How to get to the airport from the city centre of Budapest?
Going to the airport you can use any taxi company, but make sure that you don’t just hail a taxi on the street. Have one called or get it through an app – we don’t have Uber in Hungary, but you can use Taxify. It will take about 30 minutes to get there, but heavy traffic can make it longer.
By public transport:
Take bus 100E from Deák Ferenc square until the airport OR take the M3 metro line until Kőbánya Kispest, and then change to bus 200E. Read about tickets above. The direct bus takes about 35 minutes, but often it’s very crowded, and sometimes it can’t even take everybody. Even if the bus-metro combination is slower (around 50 minutes), we locals prefer this version, because we are definitely not left behind. (The direct buses will run more frequently from the 18th of May 2018.) Whichever option you choose, leave enough time before your flight to get to the airport!
The bus stop of the 100E direct line at Deák Ferenc square
Changing money before leaving Budapest
Needless to say, change in the city all the forints you have left, or just spend it at the airport, don’t leave big amounts to change there.
Shopping at the airport
One of our favourite features of the Budapest Airport is the Spar supermarket on the ground floor (arrival level). Perfect to buy a last snack or edible souvenir before flying out – the prices are the same as in the city. Don’t forget that you can’t take any liquids above 100 ml through security in your hand luggage.
After the security check you will find of course a duty free shop – they have a nice selection of Hungarian alcoholic drinks (wine, Unicum, pálinka) for a good price, and you can find here the famous Pick salami or foie gras as well.
There is also a Szamos Marzipan shop to buy some yummy treats or to grab a last cake – not much more expensive than in the city. In the Hungaricum shop you will find a great selection of Hungarian wines, but the prices are higher than in the duty free shop.
If you are looking for a luxury item to take home we recommend the Herendi Porcelain – this manufactory has almost two centuries of history and still today everything is hand-made.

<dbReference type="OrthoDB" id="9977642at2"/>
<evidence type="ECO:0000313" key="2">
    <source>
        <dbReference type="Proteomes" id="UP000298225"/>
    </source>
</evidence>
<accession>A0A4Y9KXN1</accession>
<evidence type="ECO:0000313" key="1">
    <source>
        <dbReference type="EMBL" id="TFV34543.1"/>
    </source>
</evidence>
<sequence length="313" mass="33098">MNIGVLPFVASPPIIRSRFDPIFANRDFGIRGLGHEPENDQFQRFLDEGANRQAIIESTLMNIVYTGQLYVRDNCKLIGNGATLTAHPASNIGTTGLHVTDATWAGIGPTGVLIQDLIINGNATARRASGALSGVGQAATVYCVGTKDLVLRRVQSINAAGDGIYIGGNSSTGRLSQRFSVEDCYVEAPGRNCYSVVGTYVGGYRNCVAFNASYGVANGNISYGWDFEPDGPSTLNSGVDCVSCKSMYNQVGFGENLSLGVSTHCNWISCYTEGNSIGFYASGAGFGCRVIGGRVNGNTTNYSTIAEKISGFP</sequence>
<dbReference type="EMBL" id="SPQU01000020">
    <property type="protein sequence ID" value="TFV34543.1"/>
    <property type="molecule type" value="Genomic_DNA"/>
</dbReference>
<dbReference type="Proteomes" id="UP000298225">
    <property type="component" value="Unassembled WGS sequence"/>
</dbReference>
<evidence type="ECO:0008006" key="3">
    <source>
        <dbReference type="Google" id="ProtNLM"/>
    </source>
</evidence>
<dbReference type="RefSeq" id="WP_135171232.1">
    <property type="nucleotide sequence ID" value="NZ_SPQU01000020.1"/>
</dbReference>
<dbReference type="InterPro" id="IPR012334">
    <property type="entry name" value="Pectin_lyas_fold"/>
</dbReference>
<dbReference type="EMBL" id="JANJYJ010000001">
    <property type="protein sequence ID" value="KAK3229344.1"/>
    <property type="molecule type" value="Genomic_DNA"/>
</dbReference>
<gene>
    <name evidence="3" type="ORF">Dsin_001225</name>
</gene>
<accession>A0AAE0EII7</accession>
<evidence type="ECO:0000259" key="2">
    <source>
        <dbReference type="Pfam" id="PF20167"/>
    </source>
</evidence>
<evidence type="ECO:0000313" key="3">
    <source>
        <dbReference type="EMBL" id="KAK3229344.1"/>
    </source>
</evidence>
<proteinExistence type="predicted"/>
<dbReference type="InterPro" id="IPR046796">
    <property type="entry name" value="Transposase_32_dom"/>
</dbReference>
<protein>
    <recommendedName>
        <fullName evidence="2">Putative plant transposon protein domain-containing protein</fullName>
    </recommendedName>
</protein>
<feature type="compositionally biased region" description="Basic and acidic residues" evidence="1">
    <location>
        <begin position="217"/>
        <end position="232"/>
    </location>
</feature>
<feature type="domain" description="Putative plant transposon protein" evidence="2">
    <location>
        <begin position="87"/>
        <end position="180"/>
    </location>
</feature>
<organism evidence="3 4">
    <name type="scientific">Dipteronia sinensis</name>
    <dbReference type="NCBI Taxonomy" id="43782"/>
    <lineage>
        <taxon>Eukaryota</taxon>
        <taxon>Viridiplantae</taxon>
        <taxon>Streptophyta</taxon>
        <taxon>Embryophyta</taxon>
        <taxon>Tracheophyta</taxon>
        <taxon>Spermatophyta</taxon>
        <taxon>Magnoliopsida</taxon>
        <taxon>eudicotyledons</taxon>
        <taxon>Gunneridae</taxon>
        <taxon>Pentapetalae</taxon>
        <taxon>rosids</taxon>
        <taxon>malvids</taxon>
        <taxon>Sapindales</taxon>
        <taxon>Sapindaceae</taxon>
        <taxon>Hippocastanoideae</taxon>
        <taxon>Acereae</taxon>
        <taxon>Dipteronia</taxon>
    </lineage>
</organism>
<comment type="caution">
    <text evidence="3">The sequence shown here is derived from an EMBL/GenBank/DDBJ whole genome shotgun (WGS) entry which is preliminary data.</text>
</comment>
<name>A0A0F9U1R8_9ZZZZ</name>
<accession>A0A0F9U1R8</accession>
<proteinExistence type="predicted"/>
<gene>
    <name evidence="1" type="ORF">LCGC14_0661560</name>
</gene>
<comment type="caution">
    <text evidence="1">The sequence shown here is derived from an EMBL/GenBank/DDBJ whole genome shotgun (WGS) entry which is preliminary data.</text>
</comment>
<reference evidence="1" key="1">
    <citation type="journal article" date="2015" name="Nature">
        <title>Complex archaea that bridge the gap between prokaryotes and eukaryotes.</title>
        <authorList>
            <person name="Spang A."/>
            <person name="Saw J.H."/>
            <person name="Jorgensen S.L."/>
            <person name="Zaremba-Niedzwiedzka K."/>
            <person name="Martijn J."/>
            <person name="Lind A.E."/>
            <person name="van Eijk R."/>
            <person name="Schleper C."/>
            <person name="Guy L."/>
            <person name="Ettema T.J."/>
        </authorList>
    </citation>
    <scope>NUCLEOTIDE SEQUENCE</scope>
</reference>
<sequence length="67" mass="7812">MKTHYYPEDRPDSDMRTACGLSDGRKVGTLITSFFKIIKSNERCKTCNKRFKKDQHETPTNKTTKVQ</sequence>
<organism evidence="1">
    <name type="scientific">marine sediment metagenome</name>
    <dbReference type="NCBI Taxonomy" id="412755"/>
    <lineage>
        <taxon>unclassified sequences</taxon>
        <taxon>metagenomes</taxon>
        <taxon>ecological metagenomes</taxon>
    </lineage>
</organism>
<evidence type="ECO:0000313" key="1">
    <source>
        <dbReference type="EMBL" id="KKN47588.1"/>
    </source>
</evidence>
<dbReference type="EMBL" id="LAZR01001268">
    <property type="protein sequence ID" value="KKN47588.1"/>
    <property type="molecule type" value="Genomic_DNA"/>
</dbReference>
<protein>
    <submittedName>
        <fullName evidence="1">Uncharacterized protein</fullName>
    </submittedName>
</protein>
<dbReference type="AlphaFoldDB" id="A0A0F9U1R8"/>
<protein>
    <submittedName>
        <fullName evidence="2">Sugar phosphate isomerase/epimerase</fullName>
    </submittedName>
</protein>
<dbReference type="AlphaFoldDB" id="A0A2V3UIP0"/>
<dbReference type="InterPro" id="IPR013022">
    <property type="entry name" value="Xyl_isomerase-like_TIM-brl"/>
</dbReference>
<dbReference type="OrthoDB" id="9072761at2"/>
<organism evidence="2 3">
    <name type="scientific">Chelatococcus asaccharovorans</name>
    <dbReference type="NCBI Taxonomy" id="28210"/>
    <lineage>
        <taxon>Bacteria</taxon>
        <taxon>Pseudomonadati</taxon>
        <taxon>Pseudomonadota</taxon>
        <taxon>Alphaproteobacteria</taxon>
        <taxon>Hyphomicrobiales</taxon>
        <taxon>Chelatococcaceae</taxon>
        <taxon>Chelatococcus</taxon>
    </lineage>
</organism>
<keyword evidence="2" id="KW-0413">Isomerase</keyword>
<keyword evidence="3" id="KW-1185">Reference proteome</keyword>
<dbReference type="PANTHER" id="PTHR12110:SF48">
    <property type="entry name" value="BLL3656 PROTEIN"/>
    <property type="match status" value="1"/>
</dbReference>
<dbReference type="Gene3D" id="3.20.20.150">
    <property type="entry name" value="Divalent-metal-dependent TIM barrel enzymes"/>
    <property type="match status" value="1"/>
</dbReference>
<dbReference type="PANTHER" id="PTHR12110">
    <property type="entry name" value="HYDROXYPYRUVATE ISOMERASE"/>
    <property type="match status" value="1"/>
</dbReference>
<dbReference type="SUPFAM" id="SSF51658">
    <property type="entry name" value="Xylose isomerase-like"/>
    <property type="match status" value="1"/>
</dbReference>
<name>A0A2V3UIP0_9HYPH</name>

Beautiful Budapest themed candies at the Duty Free Shop
Eating at the Budapest Airport
There are some affordable fast food restaurants upstairs as well as Italian, Asian, Greek kitchen. For the most gourmet experience you should head to Ta.Sh.Ba – abbreviation of tapas, sushi, and bar. It’s not going to rock your world, but it’s decent airport food.
Grab a last minute cake at the Szamos Pastry Shop
Don’t forget to stay hydrated while travelling! If you would like to take some water on board but don’t want to pay 1,5 euros for half a litre just take an empty bottle through security and fill it up in the restroom. Tap water in Hungary is safe to drink and it tastes fine, and this way you also waste less plastic. Go Earth!
If you are leaving with a traditional airline you will be okay, the main terminal is modern and really pretty. On the other hand if you are using one of the low cost airlines you will probably board at the “stable” as Hungarians call it. It’s a very basic construction outside of the main terminal building, you will have to walk alfresco a bit (so dress accordingly), and you will have to stand around until the actual boarding starts, so don’t go there too soon. (Also no toilets at this point.)
Be aware though: lately the low-cost airlines take the bigger carry-on luggages of the last few passengers and place it among the checked-in baggage. If you want to avoid it have a backpack instead of a suitcase or get in line early.
The low-cost airlines depart from an adjacent building
Good To Know
The airport of Budapest is named after Franz Liszt (or Liszt Ferenc, as Hungarians call him), the most famous Hungarian composer and piano player of the 19th century. He was a huge star in his time performing all over Europe. If he lived today he would definitely use this airport all the time! Would you like to learn more about him? Just tell us when booking your Budapest 101 Tour.
The tiniest Franz Liszt sculpture ever, made by artist Mihajlo Kolodko